Climate Change: From Science to Action | 365-CCG-AB

This course integrates the natural science consensus and human social science perspectives on anthropogenic global warming and climate change. The course begins with a basic introduction to the scientific basis for global warming and climate change, including such topics as the Enhanced Greenhouse Effect, the coming energy crisis, how scientists study the past climate, climate modeling and the prediction of future climate. Building on the science of climate change, the second component of the course will focus on the social, political and economic issues surrounding climate change. A variety of perspectives on the impacts of climate change on humans, drawn from the social sciences, will then be investigated. Multidisciplinary course: Geology and Geography.

Politics of Crisis Management | 385-DBA-AB

Crises such as terrorist attacks, earthquakes or epidemics are often unexpected but the magnitude of their impact can be contained or minimized by carefully preparing the response. The aim of this course is to give students the opportunity to develop an understanding of crisis management and emergency response from a political science perspective by examining and analyzing case studies, and taking part in simulations where each holds a decision-making role in the management of an unfolding crisis.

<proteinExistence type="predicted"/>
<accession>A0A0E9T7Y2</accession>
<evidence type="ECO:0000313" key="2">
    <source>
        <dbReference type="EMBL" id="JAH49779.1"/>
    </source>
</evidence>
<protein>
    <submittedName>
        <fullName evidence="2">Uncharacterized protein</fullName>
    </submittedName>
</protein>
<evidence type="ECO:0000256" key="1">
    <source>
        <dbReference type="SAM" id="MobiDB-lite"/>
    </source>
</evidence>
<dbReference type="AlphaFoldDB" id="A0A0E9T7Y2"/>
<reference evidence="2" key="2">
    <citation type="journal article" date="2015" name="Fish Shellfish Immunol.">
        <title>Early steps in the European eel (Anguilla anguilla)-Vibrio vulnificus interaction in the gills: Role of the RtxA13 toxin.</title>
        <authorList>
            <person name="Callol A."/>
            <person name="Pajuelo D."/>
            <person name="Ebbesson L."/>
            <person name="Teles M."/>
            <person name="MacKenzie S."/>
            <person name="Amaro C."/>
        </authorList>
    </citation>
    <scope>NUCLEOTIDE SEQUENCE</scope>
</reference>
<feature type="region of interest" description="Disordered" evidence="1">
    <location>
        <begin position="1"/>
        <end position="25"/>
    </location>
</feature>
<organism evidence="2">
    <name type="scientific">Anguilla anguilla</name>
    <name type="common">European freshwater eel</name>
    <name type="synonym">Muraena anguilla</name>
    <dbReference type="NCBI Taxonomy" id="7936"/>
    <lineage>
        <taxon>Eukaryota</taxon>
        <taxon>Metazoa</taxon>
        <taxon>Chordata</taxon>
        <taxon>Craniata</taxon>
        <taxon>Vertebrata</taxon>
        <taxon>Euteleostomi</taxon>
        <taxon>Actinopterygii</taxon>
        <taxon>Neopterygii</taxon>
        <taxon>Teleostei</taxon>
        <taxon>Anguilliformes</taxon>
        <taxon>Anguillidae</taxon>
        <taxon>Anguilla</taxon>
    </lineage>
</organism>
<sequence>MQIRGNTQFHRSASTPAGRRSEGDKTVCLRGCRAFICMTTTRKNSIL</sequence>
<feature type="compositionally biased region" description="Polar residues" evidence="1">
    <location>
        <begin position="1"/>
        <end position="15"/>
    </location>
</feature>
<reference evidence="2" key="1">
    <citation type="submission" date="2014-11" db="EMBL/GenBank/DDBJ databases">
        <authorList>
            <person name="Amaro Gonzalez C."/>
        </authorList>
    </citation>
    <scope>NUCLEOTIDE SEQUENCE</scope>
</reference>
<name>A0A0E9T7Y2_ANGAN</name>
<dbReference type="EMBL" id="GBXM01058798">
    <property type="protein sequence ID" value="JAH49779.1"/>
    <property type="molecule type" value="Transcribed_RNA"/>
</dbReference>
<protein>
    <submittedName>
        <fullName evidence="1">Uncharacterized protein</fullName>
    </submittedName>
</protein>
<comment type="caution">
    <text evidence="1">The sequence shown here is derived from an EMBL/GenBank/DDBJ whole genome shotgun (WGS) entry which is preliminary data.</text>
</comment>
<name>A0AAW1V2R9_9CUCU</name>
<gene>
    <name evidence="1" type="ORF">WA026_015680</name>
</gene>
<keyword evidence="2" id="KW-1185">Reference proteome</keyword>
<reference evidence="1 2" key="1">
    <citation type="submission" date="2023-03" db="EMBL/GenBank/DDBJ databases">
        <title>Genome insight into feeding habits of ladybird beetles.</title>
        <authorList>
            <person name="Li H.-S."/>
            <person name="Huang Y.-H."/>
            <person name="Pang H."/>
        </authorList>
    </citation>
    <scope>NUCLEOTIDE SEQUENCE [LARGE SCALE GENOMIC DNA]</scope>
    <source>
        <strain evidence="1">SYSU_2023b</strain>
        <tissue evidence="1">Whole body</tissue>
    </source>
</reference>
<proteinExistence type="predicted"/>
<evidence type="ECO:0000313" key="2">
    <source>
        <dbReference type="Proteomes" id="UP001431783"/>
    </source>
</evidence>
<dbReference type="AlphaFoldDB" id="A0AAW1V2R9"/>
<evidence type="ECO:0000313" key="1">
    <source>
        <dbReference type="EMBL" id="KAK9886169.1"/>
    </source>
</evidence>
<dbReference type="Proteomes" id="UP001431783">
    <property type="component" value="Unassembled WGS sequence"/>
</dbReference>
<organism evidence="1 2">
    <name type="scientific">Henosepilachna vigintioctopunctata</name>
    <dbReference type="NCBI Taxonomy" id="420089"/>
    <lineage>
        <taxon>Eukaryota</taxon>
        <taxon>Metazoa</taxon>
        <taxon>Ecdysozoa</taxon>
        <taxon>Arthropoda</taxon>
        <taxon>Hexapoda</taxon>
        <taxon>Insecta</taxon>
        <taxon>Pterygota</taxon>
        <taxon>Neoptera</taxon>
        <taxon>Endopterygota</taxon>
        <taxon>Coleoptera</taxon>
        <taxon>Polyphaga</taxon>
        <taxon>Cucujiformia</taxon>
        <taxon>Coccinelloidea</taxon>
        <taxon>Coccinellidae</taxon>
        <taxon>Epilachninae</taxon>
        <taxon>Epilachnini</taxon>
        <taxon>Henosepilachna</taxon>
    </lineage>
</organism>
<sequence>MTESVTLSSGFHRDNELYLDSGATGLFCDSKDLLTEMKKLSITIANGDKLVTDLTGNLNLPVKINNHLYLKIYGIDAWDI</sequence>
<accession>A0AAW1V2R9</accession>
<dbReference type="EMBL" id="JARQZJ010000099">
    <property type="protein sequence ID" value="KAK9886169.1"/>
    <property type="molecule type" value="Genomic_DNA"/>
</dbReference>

Teaching Science to Young Learners | 365-TSC-AB

(Fall semester only) Are you interested in working with children (e.g., teaching elementary school, coaching, babysitting, leading summer camps, having children of your own one day)? However it is that you will engage with children, there are endless opportunities to teach science to these curious and eager young learners. This interdisciplinary course introduces some of the practices and concepts relevant to teaching science to children, and to teaching children in general. Students will participate and even design their own hands on science experiments suitable for young learners. Simultaneously, students will explore the philosophies and practices of teaching children. This course is open to all students.


Ensemble 2

To deal with a contemporary issue from a cross disciplinary perspective.

No courses at this time


Social Sciences

In this domain, students learn to view the social sciences as a specific approach to the study of human existence.

Ensemble 1